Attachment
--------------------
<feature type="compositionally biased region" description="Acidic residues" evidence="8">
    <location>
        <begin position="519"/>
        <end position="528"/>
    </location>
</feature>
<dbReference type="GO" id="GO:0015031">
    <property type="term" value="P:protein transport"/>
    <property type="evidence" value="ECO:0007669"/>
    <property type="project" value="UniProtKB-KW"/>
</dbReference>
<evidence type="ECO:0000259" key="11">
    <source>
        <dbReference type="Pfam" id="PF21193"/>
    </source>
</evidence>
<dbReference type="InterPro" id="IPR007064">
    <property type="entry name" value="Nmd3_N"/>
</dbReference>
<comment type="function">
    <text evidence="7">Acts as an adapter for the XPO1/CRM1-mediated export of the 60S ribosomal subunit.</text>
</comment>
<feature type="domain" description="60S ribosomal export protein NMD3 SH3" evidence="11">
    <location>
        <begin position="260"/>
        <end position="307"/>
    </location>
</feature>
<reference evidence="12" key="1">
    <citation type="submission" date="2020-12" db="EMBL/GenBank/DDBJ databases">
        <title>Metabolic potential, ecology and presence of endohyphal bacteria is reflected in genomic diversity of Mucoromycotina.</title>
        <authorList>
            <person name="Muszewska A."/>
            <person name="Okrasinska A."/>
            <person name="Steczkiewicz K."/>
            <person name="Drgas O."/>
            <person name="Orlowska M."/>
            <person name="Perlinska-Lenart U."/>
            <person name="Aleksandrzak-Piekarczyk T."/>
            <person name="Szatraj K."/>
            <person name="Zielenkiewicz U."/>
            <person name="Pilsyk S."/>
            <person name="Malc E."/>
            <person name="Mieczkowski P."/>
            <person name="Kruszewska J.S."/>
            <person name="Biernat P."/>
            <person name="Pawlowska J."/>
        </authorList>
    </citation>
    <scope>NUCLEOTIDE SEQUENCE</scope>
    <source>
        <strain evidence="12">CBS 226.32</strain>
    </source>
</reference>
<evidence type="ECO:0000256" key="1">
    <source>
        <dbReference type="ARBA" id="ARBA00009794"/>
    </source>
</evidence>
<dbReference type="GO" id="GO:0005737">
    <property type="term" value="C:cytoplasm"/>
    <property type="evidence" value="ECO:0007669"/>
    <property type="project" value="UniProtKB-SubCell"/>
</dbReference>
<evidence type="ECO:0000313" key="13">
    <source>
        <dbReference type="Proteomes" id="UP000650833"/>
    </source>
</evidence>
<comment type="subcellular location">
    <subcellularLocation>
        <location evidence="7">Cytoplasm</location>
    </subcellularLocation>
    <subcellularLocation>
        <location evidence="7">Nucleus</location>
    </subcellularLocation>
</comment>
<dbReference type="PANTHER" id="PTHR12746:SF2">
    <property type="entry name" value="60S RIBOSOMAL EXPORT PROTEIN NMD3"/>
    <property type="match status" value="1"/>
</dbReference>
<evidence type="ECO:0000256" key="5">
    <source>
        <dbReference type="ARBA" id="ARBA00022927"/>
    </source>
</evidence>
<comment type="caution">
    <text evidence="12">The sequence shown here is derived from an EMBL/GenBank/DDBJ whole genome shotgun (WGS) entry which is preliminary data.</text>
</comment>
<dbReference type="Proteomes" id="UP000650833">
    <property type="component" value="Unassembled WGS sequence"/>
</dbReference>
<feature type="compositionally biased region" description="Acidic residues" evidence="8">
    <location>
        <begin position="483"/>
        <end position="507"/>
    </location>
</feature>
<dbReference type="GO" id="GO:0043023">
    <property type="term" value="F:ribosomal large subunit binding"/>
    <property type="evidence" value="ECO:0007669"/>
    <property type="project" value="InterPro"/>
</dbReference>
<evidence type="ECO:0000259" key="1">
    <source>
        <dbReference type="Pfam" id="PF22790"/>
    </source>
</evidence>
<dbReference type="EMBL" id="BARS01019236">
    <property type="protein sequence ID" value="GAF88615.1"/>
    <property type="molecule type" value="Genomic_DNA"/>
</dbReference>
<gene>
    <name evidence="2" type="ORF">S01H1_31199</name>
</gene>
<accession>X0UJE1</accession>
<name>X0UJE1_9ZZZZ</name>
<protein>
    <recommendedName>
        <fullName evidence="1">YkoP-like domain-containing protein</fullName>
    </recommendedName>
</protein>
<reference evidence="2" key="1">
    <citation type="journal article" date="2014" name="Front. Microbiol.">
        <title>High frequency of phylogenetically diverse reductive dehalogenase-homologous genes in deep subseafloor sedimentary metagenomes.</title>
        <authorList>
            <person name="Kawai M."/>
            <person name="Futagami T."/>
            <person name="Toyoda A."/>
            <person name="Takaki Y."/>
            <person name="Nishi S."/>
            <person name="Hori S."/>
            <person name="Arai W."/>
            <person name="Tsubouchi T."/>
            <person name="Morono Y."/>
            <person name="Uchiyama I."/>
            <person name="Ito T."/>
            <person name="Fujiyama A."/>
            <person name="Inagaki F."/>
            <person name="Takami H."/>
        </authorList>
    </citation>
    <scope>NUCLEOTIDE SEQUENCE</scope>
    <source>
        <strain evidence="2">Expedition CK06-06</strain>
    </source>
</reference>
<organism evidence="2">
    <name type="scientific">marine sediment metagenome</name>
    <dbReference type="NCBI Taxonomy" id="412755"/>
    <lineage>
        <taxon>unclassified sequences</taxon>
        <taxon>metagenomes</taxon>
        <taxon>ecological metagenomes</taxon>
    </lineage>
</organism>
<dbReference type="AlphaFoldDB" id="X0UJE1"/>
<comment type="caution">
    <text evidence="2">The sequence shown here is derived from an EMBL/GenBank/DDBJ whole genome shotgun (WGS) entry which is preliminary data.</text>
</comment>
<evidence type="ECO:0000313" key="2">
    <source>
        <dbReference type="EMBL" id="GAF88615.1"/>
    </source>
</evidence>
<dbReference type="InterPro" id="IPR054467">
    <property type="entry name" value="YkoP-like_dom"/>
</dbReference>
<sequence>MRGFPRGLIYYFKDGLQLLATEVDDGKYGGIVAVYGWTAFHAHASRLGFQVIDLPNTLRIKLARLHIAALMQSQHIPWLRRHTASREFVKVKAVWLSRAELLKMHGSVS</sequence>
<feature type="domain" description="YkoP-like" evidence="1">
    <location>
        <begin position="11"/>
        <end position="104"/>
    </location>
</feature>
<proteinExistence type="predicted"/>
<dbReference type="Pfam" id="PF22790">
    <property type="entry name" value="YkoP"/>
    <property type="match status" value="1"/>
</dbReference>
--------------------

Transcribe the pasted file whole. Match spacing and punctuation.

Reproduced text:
<feature type="compositionally biased region" description="Acidic residues" evidence="8">
    <location>
        <begin position="519"/>
        <end position="528"/>
    </location>
</feature>
<dbReference type="GO" id="GO:0015031">
    <property type="term" value="P:protein transport"/>
    <property type="evidence" value="ECO:0007669"/>
    <property type="project" value="UniProtKB-KW"/>
</dbReference>
<evidence type="ECO:0000259" key="11">
    <source>
        <dbReference type="Pfam" id="PF21193"/>
    </source>
</evidence>
<dbReference type="InterPro" id="IPR007064">
    <property type="entry name" value="Nmd3_N"/>
</dbReference>
<comment type="function">
    <text evidence="7">Acts as an adapter for the XPO1/CRM1-mediated export of the 60S ribosomal subunit.</text>
</comment>
<feature type="domain" description="60S ribosomal export protein NMD3 SH3" evidence="11">
    <location>
        <begin position="260"/>
        <end position="307"/>
    </location>
</feature>
<reference evidence="12" key="1">
    <citation type="submission" date="2020-12" db="EMBL/GenBank/DDBJ databases">
        <title>Metabolic potential, ecology and presence of endohyphal bacteria is reflected in genomic diversity of Mucoromycotina.</title>
        <authorList>
            <person name="Muszewska A."/>
            <person name="Okrasinska A."/>
            <person name="Steczkiewicz K."/>
            <person name="Drgas O."/>
            <person name="Orlowska M."/>
            <person name="Perlinska-Lenart U."/>
            <person name="Aleksandrzak-Piekarczyk T."/>
            <person name="Szatraj K."/>
            <person name="Zielenkiewicz U."/>
            <person name="Pilsyk S."/>
            <person name="Malc E."/>
            <person name="Mieczkowski P."/>
            <person name="Kruszewska J.S."/>
            <person name="Biernat P."/>
            <person name="Pawlowska J."/>
        </authorList>
    </citation>
    <scope>NUCLEOTIDE SEQUENCE</scope>
    <source>
        <strain evidence="12">CBS 226.32</strain>
    </source>
</reference>
<evidence type="ECO:0000256" key="1">
    <source>
        <dbReference type="ARBA" id="ARBA00009794"/>
    </source>
</evidence>
<dbReference type="GO" id="GO:0005737">
    <property type="term" value="C:cytoplasm"/>
    <property type="evidence" value="ECO:0007669"/>
    <property type="project" value="UniProtKB-SubCell"/>
</dbReference>
<evidence type="ECO:0000313" key="13">
    <source>
        <dbReference type="Proteomes" id="UP000650833"/>
    </source>
</evidence>
<comment type="subcellular location">
    <subcellularLocation>
        <location evidence="7">Cytoplasm</location>
    </subcellularLocation>
    <subcellularLocation>
        <location evidence="7">Nucleus</location>
    </subcellularLocation>
</comment>
<dbReference type="PANTHER" id="PTHR12746:SF2">
    <property type="entry name" value="60S RIBOSOMAL EXPORT PROTEIN NMD3"/>
    <property type="match status" value="1"/>
</dbReference>
<evidence type="ECO:0000256" key="5">
    <source>
        <dbReference type="ARBA" id="ARBA00022927"/>
    </source>
</evidence>
<comment type="caution">
    <text evidence="12">The sequence shown here is derived from an EMBL/GenBank/DDBJ whole genome shotgun (WGS) entry which is preliminary data.</text>
</comment>
<dbReference type="Proteomes" id="UP000650833">
    <property type="component" value="Unassembled WGS sequence"/>
</dbReference>
<feature type="compositionally biased region" description="Acidic residues" evidence="8">
    <location>
        <begin position="483"/>
        <end position="507"/>
    </location>
</feature>
<dbReference type="GO" id="GO:0043023">
    <property type="term" value="F:ribosomal large subunit binding"/>
    <property type="evidence" value="ECO:0007669"/>
    <property type="project" value="InterPro"/>
</dbReference>
<evidence type="ECO:0000259" key="1">
    <source>
        <dbReference type="Pfam" id="PF22790"/>
    </source>
</evidence>
<dbReference type="EMBL" id="BARS01019236">
    <property type="protein sequence ID" value="GAF88615.1"/>
    <property type="molecule type" value="Genomic_DNA"/>
</dbReference>
<gene>
    <name evidence="2" type="ORF">S01H1_31199</name>
</gene>
<accession>X0UJE1</accession>
<name>X0UJE1_9ZZZZ</name>
<protein>
    <recommendedName>
        <fullName evidence="1">YkoP-like domain-containing protein</fullName>
    </recommendedName>
</protein>
<reference evidence="2" key="1">
    <citation type="journal article" date="2014" name="Front. Microbiol.">
        <title>High frequency of phylogenetically diverse reductive dehalogenase-homologous genes in deep subseafloor sedimentary metagenomes.</title>
        <authorList>
            <person name="Kawai M."/>
            <person name="Futagami T."/>
            <person name="Toyoda A."/>
            <person name="Takaki Y."/>
            <person name="Nishi S."/>
            <person name="Hori S."/>
            <person name="Arai W."/>
            <person name="Tsubouchi T."/>
            <person name="Morono Y."/>
            <person name="Uchiyama I."/>
            <person name="Ito T."/>
            <person name="Fujiyama A."/>
            <person name="Inagaki F."/>
            <person name="Takami H."/>
        </authorList>
    </citation>
    <scope>NUCLEOTIDE SEQUENCE</scope>
    <source>
        <strain evidence="2">Expedition CK06-06</strain>
    </source>
</reference>
<organism evidence="2">
    <name type="scientific">marine sediment metagenome</name>
    <dbReference type="NCBI Taxonomy" id="412755"/>
    <lineage>
        <taxon>unclassified sequences</taxon>
        <taxon>metagenomes</taxon>
        <taxon>ecological metagenomes</taxon>
    </lineage>
</organism>
<dbReference type="AlphaFoldDB" id="X0UJE1"/>
<comment type="caution">
    <text evidence="2">The sequence shown here is derived from an EMBL/GenBank/DDBJ whole genome shotgun (WGS) entry which is preliminary data.</text>
</comment>
<evidence type="ECO:0000313" key="2">
    <source>
        <dbReference type="EMBL" id="GAF88615.1"/>
    </source>
</evidence>
<dbReference type="InterPro" id="IPR054467">
    <property type="entry name" value="YkoP-like_dom"/>
</dbReference>
<sequence>MRGFPRGLIYYFKDGLQLLATEVDDGKYGGIVAVYGWTAFHAHASRLGFQVIDLPNTLRIKLARLHIAALMQSQHIPWLRRHTASREFVKVKAVWLSRAELLKMHGSVS</sequence>
<feature type="domain" description="YkoP-like" evidence="1">
    <location>
        <begin position="11"/>
        <end position="104"/>
    </location>
</feature>
<proteinExistence type="predicted"/>
<dbReference type="Pfam" id="PF22790">
    <property type="entry name" value="YkoP"/>
    <property type="match status" value="1"/>
</dbReference>